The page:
Learning mobility quality assurance mechanisms on the national level
There is no comprehensive national system of monitoring the quality of learning mobility in the Czech Republic.
Many programmes and projects realised also include feedback questionnaires or feedback sessions, however, there is no external evidence to make any valid assumption about the quality in general.
There are only ad hoc research and evaluation activities, which are carried out for example by the DZS, the international research group RAY, which in the Czech Republic is a part of non-formal education, or by some academics (Bárta, Šmideková 2016).
Learning mobility quality assurance mechanisms in HEI
Within the HEI, the 2015 ECTS Users' Guide is used by external quality assurance agencies as the basis to assess the implementation of ECTS in all higher education institutions. Some but not all of the five defined issues are monitored specifically.
Within IVET the country has taken actions that cover the following dimensions
Preparation is provided usually in the form of lessons with a different length and content (content may differ according to the type of educational programme), depending on the organiser and the needs of both sending organisations and especially of participants. For long-term mobilities, online language preparation is provided.
For Tandem (Czech-German mobility)
The language and the intercultural preparation is a part of the so-called 'Preparatory days' before each trip, usually on the spot. The preparation is carried out by certified and trained Tandem language specialists (jazyková animace/Czech-German language animation) who have undergone specialised training on specific vocabulary.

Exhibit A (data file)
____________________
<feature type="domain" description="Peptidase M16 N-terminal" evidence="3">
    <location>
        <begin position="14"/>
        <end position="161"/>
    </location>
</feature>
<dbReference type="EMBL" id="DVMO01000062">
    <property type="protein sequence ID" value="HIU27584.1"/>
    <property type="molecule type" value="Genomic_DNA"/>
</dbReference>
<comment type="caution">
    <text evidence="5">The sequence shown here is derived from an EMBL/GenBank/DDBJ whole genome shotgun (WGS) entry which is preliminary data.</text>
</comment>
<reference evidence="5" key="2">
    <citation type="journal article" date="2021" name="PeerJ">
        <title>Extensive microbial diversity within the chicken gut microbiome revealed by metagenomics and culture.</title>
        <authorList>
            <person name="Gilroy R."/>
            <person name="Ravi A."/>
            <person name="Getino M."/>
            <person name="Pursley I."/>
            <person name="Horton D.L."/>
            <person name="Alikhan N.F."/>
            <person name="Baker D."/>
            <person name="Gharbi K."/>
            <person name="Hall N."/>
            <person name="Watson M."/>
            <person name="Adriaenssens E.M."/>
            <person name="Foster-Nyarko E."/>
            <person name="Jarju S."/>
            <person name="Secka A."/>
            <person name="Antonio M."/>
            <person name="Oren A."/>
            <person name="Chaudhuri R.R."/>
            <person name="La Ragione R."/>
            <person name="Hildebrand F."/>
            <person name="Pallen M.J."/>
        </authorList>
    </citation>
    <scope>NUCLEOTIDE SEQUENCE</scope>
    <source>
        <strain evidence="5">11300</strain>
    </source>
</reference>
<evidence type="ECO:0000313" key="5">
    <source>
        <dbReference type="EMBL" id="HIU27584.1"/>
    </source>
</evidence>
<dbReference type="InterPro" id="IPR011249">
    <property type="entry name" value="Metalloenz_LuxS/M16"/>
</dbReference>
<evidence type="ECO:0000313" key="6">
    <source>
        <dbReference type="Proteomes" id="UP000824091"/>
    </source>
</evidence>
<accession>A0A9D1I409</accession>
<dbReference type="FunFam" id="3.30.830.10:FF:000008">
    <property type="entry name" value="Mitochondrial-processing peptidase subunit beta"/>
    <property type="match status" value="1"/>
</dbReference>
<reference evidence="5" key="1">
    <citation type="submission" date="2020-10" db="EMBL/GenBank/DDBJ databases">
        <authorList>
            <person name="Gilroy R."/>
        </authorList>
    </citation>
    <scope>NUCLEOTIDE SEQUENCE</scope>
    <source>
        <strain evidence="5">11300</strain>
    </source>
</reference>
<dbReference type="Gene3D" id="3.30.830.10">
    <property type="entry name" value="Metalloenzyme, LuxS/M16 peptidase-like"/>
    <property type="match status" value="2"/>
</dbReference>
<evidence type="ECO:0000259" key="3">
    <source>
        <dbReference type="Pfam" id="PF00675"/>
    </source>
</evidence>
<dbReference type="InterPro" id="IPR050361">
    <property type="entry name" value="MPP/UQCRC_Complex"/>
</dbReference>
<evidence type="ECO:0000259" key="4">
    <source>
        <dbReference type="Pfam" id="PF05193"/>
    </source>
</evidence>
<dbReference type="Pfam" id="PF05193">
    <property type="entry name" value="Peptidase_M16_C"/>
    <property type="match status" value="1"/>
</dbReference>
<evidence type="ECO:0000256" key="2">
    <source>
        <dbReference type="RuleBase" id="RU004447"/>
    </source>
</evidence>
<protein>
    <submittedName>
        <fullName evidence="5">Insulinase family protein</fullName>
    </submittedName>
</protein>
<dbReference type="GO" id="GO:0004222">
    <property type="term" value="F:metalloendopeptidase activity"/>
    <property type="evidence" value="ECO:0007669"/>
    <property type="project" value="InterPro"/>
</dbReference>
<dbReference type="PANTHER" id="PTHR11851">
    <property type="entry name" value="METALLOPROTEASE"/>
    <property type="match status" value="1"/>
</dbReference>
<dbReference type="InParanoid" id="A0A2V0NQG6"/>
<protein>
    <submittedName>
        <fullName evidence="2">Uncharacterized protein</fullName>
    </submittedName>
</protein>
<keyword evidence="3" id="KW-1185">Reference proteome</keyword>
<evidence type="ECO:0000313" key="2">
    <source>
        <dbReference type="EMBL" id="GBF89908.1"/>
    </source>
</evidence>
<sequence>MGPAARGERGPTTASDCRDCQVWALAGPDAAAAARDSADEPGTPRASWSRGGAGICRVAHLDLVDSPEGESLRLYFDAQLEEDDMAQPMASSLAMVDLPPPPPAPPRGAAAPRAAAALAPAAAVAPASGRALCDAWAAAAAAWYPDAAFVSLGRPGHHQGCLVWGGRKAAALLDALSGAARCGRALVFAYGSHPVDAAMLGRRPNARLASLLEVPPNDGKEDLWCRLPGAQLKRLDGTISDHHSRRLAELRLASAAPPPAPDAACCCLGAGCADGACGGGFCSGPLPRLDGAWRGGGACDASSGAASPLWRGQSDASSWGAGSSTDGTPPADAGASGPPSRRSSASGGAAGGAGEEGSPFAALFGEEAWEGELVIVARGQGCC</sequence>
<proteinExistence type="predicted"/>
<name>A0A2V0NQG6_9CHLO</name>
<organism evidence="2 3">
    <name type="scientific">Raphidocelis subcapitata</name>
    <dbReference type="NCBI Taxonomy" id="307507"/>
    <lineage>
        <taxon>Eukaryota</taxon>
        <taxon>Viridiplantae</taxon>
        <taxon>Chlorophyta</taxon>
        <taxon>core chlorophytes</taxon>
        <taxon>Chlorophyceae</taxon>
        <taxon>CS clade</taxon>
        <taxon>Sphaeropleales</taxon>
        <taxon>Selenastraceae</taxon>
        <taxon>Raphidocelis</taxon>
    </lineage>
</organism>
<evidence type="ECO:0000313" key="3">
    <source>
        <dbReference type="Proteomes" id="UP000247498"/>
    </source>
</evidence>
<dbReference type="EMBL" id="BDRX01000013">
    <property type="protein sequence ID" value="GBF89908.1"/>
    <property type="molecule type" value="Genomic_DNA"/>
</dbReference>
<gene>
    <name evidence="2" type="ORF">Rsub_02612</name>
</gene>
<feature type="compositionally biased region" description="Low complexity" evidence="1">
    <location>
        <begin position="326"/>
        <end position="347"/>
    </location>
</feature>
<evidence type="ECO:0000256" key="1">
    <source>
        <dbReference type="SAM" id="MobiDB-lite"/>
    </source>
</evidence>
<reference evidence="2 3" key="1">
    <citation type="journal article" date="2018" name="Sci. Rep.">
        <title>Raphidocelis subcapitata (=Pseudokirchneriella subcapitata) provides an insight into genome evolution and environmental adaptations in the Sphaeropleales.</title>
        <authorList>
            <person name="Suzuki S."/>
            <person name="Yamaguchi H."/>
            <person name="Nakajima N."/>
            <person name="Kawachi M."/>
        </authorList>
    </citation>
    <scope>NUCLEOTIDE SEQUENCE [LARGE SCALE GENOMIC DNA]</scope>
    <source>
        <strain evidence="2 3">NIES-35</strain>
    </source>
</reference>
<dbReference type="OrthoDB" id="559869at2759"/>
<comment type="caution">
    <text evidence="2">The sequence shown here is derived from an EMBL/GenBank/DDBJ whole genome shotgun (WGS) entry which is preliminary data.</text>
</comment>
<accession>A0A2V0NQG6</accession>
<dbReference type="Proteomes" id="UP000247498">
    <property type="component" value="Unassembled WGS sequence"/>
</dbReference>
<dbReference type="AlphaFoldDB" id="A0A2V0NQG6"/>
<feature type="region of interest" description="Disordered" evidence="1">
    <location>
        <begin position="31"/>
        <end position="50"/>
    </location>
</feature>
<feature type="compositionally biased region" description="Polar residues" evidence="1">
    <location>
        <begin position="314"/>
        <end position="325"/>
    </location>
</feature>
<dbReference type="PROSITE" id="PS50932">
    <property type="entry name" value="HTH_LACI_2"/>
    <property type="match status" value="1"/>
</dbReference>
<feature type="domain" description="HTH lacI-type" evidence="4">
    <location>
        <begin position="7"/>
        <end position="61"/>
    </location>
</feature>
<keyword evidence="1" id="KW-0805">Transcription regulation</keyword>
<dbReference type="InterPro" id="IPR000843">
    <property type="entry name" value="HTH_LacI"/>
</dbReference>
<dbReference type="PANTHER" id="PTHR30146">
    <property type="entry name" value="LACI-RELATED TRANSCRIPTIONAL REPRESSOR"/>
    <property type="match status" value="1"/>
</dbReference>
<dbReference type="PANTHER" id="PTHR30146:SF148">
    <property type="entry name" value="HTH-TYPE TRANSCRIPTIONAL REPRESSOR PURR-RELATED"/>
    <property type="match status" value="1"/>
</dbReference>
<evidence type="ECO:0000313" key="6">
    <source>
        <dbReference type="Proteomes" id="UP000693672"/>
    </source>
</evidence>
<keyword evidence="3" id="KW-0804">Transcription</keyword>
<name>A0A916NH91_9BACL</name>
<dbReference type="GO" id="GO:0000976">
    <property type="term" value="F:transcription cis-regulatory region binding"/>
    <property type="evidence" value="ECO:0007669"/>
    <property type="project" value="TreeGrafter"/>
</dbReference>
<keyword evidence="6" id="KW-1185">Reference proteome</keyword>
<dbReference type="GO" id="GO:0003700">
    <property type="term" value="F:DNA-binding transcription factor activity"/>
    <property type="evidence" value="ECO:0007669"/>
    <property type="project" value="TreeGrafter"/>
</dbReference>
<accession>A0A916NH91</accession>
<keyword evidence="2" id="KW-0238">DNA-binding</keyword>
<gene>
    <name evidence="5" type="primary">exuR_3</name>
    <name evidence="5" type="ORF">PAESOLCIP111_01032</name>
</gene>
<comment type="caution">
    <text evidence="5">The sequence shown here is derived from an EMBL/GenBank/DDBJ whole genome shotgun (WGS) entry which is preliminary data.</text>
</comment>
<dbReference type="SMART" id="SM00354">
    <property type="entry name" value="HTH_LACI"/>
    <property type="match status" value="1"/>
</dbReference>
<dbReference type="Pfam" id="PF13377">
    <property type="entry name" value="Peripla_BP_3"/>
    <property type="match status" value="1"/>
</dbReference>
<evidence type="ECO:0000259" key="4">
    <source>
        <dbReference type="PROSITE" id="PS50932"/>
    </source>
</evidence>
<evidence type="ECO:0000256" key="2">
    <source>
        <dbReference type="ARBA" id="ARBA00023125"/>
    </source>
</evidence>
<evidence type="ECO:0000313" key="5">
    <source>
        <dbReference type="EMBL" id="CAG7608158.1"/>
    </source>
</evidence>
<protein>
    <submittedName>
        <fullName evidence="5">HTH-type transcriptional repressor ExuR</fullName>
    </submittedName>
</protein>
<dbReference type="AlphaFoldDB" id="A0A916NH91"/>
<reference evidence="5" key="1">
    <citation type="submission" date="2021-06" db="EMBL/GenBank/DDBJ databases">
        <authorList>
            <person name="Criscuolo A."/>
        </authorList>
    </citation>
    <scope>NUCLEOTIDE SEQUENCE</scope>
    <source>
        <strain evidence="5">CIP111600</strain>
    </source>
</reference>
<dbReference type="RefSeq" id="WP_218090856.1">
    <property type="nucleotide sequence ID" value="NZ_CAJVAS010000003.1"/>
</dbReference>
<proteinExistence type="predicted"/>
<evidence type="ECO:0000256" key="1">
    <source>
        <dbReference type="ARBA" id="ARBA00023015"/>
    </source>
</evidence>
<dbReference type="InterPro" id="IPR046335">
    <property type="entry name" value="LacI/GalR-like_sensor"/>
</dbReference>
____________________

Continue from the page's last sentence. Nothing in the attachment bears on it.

Learners are taught through games and creative activities and training and intercultural education – the 'diversity method'. Tandem puts big emphasis on this form of preparation, therefore during the preparation days Tandem's teaching staff are also presented. In this regard, Tandem requires pupils to write a resume on PC during the preparatory days. They then work with maps, timetables, and the websites of the city, where the mobility stay will take place. As a learning aid, peXmory (memory game) was introduced, for using and teaching technical terms. Tandem also puts a big emphasis on supporting German as a second language (language specialists visit primary schools and motivate pupils as well as school directors and parents).
With Tandem, the monitoring of the mobility stay and the support at the place of the traineeship is carried out by:
- Members of the sending organisation / school (if attending) and the contact person directly at the workplace.
- Often through 'not on the spot' monitoring done by educators, directors of the sending school in the Czech Republic via phone, Skype and social networks.
With DZS, monitoring of the stay process during the stay abroad is ensured by the accompanying person from the sending organisation (in case that the stay participants are younger than 18 years) or by the responsible person from the receiving organisation. These persons also ensure the integration of participants in the host country.
Tandem collects feedback through reports from learners, accompanying persons and sending organisations. Discussions take place with organisers, teachers, school directors and representatives of the regions within thematic and evaluation workshops. With DZS, sending organisations to draft Final Reports upon completion of mobility projects within the Erasmus+ Programme.
Transport, housing, catering
Mobile learners' access to convenient and affordable facilities for housing, catering and transport all along the stay process is ensured by both sending and receiving organisations. All the above-mentioned aspects are standardised by the rules of the Erasmus+ Programme. These rules are set up at EU level and the countries apply them without changes at national level.